A gap junction circuit enhances processing of coincident mechanosensory inputs

Ithai Rabinowitch, Marios Chatzigeorgiou, William R. Schafer*

*Corresponding author for this work

Research output: Contribution to journalArticlepeer-review

38 Scopus citations


Electrical synapses have been shown to be important for enabling and detecting neuronal synchrony in both vertebrates [1-4] and invertebrates [5, 6]. Hub-and-spoke circuits, in which a central hub neuron is electrically coupled to several input neurons, are an overrepresented motif in the C. elegans nervous system [7] and may represent a conserved functional unit. The functional relevance of this configuration has been demonstrated for circuits mediating aggregation behavior [8] and nose touch perception [9]. Modeling approaches have been useful for understanding structurally and dynamically more complex electrical circuits [10, 11]. Therefore, we formulated a simple analytical model with minimal assumptions to obtain insight into the properties of the hub-and-spoke microcircuit motif. A key prediction of the model is that an active input neuron should facilitate activity throughout the network, whereas an inactive input should suppress network activity through shunting; this prediction was supported by cell ablation and in vivo neuroimaging experiments in the C. elegans nose touch circuit. Thus, the hub-and-spoke architecture may implement an analog coincidence detector enabling distinct responses to distributed and localized patterns of sensory input.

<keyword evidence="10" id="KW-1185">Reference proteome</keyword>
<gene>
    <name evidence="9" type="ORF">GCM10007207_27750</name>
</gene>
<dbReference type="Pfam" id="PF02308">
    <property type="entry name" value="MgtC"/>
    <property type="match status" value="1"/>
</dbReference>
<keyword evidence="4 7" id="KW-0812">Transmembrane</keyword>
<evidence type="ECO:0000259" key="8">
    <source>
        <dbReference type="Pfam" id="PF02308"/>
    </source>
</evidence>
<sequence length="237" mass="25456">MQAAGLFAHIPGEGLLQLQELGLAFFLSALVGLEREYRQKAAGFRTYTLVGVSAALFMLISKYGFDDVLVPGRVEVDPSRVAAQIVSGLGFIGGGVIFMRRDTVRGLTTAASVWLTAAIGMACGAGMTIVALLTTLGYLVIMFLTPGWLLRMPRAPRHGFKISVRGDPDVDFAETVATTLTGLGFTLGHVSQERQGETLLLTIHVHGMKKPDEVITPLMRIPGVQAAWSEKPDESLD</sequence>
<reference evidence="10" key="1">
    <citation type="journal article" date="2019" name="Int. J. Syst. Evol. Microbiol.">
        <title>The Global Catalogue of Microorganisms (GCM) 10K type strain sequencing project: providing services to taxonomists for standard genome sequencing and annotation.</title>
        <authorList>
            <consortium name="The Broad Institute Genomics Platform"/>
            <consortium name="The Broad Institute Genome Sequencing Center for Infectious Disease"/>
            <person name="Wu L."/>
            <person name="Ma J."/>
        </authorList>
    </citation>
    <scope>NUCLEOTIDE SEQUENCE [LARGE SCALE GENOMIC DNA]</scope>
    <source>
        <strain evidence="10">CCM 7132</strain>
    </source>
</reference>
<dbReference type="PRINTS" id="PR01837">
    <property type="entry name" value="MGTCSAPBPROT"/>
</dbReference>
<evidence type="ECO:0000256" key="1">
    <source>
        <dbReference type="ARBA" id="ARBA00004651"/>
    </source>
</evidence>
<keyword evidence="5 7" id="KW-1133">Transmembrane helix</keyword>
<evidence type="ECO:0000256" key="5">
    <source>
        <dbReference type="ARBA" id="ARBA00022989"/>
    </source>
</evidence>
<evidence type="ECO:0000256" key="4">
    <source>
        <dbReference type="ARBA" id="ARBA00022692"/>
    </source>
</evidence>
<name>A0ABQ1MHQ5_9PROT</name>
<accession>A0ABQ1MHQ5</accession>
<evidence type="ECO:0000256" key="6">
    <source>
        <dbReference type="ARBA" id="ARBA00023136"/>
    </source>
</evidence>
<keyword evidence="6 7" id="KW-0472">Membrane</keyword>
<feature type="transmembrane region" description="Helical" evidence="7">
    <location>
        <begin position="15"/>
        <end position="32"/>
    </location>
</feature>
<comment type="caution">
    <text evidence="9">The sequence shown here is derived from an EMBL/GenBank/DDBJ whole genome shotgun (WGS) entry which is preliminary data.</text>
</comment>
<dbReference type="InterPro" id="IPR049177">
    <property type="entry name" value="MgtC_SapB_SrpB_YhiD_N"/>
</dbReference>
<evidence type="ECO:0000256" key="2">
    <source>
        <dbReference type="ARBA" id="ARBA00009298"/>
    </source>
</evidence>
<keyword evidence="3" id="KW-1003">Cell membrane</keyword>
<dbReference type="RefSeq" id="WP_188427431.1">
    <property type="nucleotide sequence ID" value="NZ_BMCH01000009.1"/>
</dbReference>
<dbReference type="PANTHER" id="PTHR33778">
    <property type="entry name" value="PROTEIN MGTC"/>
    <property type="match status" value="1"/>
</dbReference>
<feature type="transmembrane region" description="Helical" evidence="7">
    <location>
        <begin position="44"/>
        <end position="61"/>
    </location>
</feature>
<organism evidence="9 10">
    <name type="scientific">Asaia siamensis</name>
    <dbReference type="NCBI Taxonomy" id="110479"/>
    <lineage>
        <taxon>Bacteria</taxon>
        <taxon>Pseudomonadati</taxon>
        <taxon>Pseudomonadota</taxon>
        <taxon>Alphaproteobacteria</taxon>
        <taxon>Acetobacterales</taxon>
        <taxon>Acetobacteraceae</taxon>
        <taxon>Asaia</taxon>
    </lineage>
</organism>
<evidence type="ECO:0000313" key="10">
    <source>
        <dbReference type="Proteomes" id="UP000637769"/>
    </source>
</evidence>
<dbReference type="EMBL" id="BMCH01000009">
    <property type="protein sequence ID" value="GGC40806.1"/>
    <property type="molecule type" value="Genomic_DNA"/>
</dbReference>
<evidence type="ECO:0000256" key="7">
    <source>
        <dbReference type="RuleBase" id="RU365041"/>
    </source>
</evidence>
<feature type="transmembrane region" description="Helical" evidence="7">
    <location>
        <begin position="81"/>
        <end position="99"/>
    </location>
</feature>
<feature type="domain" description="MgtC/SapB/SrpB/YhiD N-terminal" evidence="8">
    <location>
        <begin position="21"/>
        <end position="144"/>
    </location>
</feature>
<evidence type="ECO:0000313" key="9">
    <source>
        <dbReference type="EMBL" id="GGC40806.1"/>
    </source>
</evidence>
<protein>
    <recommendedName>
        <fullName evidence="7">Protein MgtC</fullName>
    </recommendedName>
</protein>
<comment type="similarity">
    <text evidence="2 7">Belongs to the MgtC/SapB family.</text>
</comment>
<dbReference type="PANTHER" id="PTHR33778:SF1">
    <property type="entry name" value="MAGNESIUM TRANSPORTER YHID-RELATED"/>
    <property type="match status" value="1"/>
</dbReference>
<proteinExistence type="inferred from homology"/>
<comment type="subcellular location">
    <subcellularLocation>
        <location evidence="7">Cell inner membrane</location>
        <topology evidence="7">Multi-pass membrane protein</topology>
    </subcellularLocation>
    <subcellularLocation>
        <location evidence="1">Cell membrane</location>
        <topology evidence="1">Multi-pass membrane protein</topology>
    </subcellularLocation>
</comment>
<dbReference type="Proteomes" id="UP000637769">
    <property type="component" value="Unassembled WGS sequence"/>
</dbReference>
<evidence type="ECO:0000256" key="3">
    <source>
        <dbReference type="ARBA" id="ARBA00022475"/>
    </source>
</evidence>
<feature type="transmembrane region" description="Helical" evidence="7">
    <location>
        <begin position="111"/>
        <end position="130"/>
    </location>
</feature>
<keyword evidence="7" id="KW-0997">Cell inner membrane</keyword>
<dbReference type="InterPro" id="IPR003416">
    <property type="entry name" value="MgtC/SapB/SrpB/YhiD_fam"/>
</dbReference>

Original languageAmerican English
Pages (from-to)963-967
Number of pages5
JournalCurrent Biology
Issue number11
StatePublished - 3 Jun 2013
Externally publishedYes

Bibliographical note

Funding Information:
We thank the Caenorhabditis Genetics Center and Robyn Branicky for strains and Robyn Branicky and Cori Bargmann for comments on the manuscript. This work was supported by the Medical Research Council (grant MC-A022-5PB91, to W.R.S.) and by an Israeli Science Foundation Bikura fellowship to I.R.


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